Fear has always been used as a political tactic, as it is very effective in controlling a group of people. Right-wing politicians often utilize fear as a way to convince people that their policies are protective measures. For example, in the article “‘Cheap slaves’: Trump, immigration and the ugly history of the Chinese Exclusion Act,” it references when Donald Trump said that “he aimed to help Americans “competing for jobs against brand-new arrivals.” in reference to a Senate proposal that would affect immigration. When public figures say things like that, it promotes the idea that immigrants are an inherent threat to the country, despite that not being the case.


As far as why there are people who are descendants of immigrants opposing immigration, I think that has to do with assimilation. Those who oppose immigration for the majority have ‘assimilated’ into American culture in the eyes of society.


The metaphor of the ‘melting pot’ for the United States is that all the different people and cultures who come to the country blend together to create one, “American” culture. However, celebrating the culture of where one came from should not be looked down upon. In an interview with the author of Separated: Inside an American Tragedy, Jacob Soboroff, former Department of Homeland Security spokesperson, and Mike Pence’s spokesperson’s comment on immigration was referenced: “This “I believe if you come to America you should assimilate. Why do we need to have ‘Little Havana’?”. Little Havana is a neighborhood in Miami that has a large immigrant population, so she questions why the culture that the people living there are a part of needs to continue being recognized in the U.S.


This fear of people being ‘different’ or ‘foreign’ is xenophobia, which I would say is the most condensed way to explain why people oppose immigration.


Although you can explain to some degree why people choose to blatantly oppose allowing people from other countries to enter the US, I find it very hard to understand how there is such a lack of empathy for others, who are most of the time seeking asylum from the dangerous situation they are currently in.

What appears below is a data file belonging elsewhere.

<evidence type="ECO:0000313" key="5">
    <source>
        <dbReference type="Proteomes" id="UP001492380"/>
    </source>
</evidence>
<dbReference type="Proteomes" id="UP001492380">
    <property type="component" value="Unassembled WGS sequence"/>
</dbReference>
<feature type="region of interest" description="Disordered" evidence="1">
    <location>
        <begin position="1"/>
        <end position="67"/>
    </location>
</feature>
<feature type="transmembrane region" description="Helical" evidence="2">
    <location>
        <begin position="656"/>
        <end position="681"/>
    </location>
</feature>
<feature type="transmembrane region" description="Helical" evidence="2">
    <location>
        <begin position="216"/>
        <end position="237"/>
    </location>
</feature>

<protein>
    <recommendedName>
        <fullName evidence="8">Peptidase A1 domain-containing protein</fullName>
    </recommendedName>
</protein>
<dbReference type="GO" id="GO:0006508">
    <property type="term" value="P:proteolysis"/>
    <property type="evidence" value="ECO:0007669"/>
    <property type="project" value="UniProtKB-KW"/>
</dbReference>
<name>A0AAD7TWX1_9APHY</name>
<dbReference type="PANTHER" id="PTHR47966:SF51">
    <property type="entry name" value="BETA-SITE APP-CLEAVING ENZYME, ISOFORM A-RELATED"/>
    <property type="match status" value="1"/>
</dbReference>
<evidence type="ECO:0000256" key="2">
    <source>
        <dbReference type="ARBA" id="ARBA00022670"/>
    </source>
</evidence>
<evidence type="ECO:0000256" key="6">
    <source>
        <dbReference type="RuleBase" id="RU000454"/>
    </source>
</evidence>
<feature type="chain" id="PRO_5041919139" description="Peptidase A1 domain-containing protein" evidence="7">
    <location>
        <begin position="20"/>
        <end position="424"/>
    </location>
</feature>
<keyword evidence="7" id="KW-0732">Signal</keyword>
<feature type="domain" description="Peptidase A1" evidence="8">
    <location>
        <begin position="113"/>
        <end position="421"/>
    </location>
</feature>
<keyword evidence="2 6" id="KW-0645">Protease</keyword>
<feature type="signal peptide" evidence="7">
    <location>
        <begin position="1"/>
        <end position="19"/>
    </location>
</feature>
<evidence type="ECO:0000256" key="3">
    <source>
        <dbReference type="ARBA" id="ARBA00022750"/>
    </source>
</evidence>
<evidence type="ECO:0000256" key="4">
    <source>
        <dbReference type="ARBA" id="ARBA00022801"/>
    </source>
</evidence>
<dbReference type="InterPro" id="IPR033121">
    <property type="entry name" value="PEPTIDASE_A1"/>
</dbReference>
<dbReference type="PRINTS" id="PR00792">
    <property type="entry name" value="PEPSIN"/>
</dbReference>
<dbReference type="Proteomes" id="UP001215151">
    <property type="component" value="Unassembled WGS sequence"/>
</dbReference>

In the Jorge Ramos video, a nine-year-old girl named Genesis, who is currently in a detainment camp, explains the terrible conditions she was living in that led her family to attempt to come to the US. They were driven from their home by fear and simply seek a better life.


Fear is a powerful thing. We have to confront fears as a country and address them properly, instead of taking the easiest way out.


stylishghost
Boston, MA, US
Posts: 25

Opposing Immigration and Closing Doors

Everyone in the US is descended from immigrants, yet still millions of us every year vote to keep immigrants out. This is because of a fear, and the goal of protecting "Americanism" whatever that may be.

Carlos Fuentes in 1997 wrote, "Yo no soy mexicano. Yo no soy gringo. Yo no soy chicano. No soy gringo en USA y mexicano en Mexico. Soy Chicano en todas partes. No tengo que asimilarme a nada. Tengo mi propia historia.” His summary of his identity, as neither white nor Mexican, represents a uniquely American and second generation-experience, a kind of in between and mixing of cultures. Even as second generation immigrants, or possibly even first, those from one's county of origin are already "othered." It is not always the goal of the immigrant to leave behind their culture, but, entrance to America, such as literacy tests or even explicit exclusion acts like the Chinese Exclusion act (which wasn't repealed until 1943) make it nearly impossible for anyone who doesn't conform to white standards to enter. As Katie Miller stated in the video, "If you come to America, you should assimilate.”